In the early stages of heart disease, your dog will not show any symptoms of their underlying condition and so home monitoring will not pick up the disease. It’s therefore really important to visit your vet for annual heart checks especially if your dog has a higher risk of developing heart disease.

Q4

Is there a cure or treatment for DCM or MVD heart disease?

A

Normally, there is no cure for MVD or DCM. But there is still plenty you can do to help prolong and maintain your dog’s quality of life. Your vet will be able to discuss treatment and management options with you that are appropriate for your dog.

By giving your dog medication before they start to show symptoms of heart failure it is possible to:

• Slow disease progression
• Extend your dog’s symptom-free time before the onset of heart failure
• Improve your dog’s quality and length of life

It’s important to remember that MVD and DCM are diseases that get worse over time, so it is likely that your dog will need treatment for life. Your vet will want to see your dog for regular check-ups to monitor how the disease is progressing.

Q5

Will my dog develop heart failure?

A

It’s not easy to predict how quickly a dog will go into heart failure from the ‘silent’ asymptomatic stage of MVD or DCM. It depends on your individual dog and how early they were diagnosed.

While not all dogs with MVD develop heart failure, those who have developed an enlarged heart are more likely to progress to heart failure within two years.

Your vet will monitor your dog’s condition and advise you further on this stage.

Q6

Can my dog still exercise if they have heart disease?

A

Every dog is different, and so the answer will depend very much on how much the heart disease has progressed, your type of dog and their overall health. You should speak to your vet before making any changes to your dog’s exercise regime.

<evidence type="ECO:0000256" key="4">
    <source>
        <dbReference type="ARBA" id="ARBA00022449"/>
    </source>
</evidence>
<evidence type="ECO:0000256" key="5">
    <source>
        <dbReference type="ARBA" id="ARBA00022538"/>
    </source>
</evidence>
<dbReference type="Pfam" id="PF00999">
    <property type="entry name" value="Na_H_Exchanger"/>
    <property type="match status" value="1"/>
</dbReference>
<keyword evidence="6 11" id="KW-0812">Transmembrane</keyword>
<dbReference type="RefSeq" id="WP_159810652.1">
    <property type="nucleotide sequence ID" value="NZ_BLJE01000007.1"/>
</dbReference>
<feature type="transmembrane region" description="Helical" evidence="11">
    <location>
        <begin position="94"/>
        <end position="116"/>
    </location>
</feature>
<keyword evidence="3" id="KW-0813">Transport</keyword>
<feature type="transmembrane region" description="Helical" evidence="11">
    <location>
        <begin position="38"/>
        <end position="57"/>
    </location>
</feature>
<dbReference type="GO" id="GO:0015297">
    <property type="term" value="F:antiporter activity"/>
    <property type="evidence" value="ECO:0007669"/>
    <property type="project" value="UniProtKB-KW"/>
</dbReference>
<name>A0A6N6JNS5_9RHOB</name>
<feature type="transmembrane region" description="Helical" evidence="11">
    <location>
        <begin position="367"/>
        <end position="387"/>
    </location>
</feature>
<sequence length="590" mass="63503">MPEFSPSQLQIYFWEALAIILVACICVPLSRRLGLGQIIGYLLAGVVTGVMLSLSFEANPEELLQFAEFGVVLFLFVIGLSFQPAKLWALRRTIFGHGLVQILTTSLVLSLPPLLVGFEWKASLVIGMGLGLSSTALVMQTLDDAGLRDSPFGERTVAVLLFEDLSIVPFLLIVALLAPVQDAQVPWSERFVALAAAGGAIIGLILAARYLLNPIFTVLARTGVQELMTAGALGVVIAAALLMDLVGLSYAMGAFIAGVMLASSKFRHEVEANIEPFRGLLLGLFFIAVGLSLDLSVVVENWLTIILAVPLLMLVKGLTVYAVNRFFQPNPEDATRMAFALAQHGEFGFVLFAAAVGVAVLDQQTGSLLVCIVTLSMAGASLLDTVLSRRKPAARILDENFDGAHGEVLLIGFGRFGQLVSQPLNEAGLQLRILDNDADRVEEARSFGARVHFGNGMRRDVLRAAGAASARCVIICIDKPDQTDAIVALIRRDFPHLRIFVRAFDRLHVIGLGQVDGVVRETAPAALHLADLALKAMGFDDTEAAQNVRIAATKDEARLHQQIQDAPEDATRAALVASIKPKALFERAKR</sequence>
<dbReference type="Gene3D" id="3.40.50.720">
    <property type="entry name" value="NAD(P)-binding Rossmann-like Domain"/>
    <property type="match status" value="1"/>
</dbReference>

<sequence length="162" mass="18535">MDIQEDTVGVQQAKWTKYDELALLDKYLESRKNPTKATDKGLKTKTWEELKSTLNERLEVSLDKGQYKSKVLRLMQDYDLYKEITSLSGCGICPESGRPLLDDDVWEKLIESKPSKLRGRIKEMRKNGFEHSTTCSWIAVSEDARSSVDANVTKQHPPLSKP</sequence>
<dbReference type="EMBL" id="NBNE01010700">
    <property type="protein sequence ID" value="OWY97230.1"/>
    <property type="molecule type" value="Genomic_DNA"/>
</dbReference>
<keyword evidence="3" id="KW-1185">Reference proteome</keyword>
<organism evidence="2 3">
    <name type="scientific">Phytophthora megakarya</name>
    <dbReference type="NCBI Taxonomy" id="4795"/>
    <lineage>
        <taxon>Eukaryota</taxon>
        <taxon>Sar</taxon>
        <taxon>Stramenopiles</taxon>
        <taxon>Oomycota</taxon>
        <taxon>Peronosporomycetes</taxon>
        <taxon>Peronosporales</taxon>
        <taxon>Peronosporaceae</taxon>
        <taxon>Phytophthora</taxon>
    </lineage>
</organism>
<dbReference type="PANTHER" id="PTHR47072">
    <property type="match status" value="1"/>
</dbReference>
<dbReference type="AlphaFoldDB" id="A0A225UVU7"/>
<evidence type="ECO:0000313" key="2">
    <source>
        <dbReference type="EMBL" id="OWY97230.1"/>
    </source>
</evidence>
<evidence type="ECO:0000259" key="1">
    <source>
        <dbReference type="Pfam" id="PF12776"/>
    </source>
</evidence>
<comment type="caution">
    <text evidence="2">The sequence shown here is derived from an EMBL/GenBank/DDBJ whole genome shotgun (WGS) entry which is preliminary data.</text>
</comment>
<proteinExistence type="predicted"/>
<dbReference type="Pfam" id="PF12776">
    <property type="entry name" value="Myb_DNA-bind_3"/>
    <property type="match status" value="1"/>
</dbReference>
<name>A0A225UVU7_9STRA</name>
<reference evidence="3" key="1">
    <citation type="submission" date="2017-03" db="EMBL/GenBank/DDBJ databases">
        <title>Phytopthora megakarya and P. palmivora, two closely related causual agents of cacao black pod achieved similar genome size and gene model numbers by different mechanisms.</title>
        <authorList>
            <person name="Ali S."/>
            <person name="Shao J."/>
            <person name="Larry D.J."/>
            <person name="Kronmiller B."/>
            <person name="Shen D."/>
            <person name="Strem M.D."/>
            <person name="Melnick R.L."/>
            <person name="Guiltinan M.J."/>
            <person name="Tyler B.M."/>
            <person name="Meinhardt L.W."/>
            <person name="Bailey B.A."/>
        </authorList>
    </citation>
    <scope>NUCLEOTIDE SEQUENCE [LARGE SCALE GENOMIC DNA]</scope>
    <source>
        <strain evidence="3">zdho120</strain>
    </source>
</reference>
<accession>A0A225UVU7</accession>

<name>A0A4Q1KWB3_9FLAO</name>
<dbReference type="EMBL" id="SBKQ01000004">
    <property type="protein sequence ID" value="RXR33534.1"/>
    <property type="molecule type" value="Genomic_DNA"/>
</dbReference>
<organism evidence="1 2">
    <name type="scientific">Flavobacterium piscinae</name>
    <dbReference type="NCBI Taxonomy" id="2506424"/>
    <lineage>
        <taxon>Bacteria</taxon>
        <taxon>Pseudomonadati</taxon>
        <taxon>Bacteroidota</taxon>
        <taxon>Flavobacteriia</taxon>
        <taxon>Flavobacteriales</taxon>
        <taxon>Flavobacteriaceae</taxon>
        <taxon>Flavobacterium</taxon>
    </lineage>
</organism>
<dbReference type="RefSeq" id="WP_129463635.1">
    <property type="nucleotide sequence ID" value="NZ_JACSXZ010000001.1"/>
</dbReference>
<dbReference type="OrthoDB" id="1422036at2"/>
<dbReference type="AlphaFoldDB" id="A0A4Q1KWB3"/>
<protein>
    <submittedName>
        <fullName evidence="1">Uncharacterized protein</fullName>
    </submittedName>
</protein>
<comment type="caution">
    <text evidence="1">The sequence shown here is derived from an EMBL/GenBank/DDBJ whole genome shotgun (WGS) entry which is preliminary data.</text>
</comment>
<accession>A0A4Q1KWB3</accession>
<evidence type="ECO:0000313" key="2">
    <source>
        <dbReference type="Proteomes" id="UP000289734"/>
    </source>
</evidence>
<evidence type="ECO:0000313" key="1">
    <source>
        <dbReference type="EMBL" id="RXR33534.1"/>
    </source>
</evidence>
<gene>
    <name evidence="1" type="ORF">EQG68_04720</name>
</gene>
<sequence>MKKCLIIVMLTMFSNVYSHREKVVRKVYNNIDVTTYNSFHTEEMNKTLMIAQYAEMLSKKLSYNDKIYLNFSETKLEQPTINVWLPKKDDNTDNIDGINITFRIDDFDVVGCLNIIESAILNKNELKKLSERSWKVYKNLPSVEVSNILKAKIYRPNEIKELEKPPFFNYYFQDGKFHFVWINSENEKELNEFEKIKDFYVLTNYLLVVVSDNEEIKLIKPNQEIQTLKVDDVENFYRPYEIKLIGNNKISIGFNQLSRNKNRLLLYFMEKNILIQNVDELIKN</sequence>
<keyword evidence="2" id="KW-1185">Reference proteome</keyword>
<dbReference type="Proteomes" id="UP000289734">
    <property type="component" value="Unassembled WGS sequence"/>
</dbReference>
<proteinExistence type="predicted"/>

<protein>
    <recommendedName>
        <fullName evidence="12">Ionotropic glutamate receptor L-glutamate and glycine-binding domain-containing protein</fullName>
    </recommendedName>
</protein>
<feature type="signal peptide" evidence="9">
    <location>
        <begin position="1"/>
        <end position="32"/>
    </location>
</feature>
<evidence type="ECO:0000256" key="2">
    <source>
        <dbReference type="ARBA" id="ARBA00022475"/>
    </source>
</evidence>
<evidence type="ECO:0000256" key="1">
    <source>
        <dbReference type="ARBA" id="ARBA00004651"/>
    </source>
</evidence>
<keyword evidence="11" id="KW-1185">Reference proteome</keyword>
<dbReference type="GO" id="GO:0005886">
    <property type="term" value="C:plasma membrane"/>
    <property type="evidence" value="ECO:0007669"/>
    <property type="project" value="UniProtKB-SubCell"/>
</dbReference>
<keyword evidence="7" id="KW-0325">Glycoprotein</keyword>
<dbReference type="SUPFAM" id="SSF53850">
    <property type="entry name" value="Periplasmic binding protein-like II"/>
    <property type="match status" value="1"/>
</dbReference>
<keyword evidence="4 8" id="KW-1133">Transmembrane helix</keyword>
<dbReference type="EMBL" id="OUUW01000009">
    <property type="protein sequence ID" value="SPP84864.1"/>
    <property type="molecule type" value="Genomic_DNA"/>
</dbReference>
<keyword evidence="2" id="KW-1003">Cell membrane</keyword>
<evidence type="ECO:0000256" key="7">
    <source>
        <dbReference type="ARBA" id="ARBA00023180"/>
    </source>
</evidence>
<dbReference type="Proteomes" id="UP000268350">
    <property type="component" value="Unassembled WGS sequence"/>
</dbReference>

At the stage of heart failure, it is thought that controlled exercise is safe. But the heart has to work harder than normal, and the harder it works the higher the risk of sudden death. Some dogs, such as Dobermans are more prone to this than others.

Most dogs with heart failure tend to limit their exercise themselves, which is usually significantly reduced compared with before they were diagnosed. If you are concerned, you could consider walking your dog on a lead rather than letting your dog run freely.

At the end of the day, most dogs get a lot of enjoyment out of exercise and you may prefer that your dog continues to enjoy their life as much as possible, rather than restricting their exercise due to a potential health risk.

If you are unsure about how much exercise you should allow your dog to take, then speak to your vet.

Q7

Do I need to adapt my dog’s diet?

A

It is important that any dog eats a healthy balanced diet, especially those with heart disease.

If your dog has heart failure, their appetite may be reduced, and they may start to lose weight (a condition called cardiac cachexia). As a result, your dog may need more calories and more high quality protein than other dogs. But if your dog is eating and maintaining weight then you probably do not need to make significant changes.

Another factor to consider is the restriction of salt. When in heart failure, the body tries to retain salt, which increases the volume of blood and can make symptoms worse. It is important to think about restricting any very salty treats and titbits from the table.

Finally, it is a good idea not to allow your dog to become overweight, as this can cause the heart to work even harder. Veterinary diets are available specifically for dogs with heart disease. You should speak to your vet before making any changes to your dog’s diet.

Q8

Are there any supplements that could help my dog?

A

There is limited research on nutritional supplements in dogs with heart disease. But research shows that omega-3 fish oils may help dogs maintain a healthy weight and support heart health.

Taurine is an amino acid that is very important for heart function, found naturally in raw fish and meat, particularly offal. Taurine deficiency is sometimes seen in dogs eating non-standard or low protein dog food. Your vet can test for deficiency and recommend a supplement if needed.

Always talk to your vet before introducing a supplement into your dog’s diet.

Q9

Where can I get more information about heart disease or heart failure in dogs?

A

If you have any questions or concerns about your dog and their risk of heart disease or heart failure, it is best to speak to your vet.

  • Be aware of the risk.
  • Educate yourself on the options.
  • Assess at the vets.
  • Talk to your vet.